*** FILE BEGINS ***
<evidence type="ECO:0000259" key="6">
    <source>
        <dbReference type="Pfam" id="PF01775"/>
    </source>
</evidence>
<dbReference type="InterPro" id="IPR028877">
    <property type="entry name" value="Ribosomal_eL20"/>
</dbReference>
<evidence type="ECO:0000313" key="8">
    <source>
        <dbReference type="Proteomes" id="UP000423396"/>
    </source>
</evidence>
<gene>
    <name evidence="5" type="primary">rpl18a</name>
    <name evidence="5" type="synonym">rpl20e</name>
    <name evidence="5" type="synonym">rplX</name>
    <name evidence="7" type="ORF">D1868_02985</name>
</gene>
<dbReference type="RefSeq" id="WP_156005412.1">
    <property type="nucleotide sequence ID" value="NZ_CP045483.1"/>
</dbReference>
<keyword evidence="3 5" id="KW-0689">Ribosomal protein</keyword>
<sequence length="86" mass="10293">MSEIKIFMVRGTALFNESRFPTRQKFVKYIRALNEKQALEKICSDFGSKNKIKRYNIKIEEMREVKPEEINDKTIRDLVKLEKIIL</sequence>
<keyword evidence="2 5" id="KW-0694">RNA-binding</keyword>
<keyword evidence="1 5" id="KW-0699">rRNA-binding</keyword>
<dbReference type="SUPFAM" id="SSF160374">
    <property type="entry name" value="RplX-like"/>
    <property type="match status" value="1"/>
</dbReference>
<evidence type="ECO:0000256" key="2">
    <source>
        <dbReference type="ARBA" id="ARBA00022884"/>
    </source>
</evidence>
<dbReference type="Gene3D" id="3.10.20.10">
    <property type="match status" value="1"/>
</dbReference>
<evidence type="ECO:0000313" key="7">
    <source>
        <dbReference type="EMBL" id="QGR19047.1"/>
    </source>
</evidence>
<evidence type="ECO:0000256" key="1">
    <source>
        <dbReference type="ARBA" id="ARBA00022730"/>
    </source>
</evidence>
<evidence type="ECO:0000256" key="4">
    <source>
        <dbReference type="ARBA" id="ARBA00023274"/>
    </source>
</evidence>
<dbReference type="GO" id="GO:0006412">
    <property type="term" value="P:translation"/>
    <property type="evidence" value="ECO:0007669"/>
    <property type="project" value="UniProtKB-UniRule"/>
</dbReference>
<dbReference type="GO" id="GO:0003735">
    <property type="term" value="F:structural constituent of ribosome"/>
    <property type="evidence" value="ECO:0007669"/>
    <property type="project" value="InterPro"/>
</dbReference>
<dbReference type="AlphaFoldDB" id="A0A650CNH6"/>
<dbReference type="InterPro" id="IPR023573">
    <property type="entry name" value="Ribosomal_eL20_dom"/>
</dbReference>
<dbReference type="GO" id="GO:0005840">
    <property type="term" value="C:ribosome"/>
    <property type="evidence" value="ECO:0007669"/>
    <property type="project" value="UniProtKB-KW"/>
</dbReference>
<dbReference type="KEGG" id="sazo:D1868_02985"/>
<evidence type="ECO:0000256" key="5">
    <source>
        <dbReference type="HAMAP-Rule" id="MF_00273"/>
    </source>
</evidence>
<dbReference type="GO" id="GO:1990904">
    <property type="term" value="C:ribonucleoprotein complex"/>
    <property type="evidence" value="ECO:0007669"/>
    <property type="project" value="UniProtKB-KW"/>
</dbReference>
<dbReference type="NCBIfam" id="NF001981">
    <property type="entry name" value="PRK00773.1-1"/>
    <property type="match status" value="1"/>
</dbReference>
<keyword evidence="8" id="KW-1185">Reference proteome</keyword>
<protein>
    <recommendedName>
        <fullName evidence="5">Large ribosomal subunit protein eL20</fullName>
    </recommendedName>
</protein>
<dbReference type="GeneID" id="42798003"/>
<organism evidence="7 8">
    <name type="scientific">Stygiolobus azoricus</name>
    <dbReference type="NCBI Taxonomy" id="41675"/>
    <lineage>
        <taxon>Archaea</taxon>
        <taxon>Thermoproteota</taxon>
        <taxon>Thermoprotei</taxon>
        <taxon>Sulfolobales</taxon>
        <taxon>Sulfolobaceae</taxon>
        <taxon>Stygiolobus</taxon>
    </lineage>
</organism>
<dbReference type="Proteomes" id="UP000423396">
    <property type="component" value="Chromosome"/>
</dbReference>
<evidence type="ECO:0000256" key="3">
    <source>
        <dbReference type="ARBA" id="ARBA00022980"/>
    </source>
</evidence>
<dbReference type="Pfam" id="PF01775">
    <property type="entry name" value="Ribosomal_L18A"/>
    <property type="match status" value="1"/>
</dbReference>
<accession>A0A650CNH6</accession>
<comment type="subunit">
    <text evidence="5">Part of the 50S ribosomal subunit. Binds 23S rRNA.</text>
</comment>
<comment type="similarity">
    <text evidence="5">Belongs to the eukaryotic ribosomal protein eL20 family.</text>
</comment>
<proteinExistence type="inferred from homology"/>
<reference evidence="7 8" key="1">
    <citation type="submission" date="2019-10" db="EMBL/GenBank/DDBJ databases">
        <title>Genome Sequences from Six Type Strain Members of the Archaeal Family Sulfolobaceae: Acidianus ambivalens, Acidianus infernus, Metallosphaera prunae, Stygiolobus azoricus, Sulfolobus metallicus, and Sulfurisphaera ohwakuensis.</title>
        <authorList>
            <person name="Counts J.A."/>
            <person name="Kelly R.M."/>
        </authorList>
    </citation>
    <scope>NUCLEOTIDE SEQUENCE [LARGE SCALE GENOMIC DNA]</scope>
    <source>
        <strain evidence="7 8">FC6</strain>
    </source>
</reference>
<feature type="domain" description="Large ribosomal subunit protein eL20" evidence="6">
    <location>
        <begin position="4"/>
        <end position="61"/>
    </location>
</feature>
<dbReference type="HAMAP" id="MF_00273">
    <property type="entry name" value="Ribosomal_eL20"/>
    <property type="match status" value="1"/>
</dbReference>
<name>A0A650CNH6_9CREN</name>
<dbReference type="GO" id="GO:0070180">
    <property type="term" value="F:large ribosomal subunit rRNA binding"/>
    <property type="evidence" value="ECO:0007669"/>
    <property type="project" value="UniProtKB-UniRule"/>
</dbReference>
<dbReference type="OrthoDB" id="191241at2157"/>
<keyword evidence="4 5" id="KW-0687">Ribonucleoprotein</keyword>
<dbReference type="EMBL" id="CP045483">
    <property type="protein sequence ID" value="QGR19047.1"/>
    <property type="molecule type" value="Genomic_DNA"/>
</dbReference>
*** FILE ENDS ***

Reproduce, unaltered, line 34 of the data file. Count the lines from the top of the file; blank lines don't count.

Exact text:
    </source>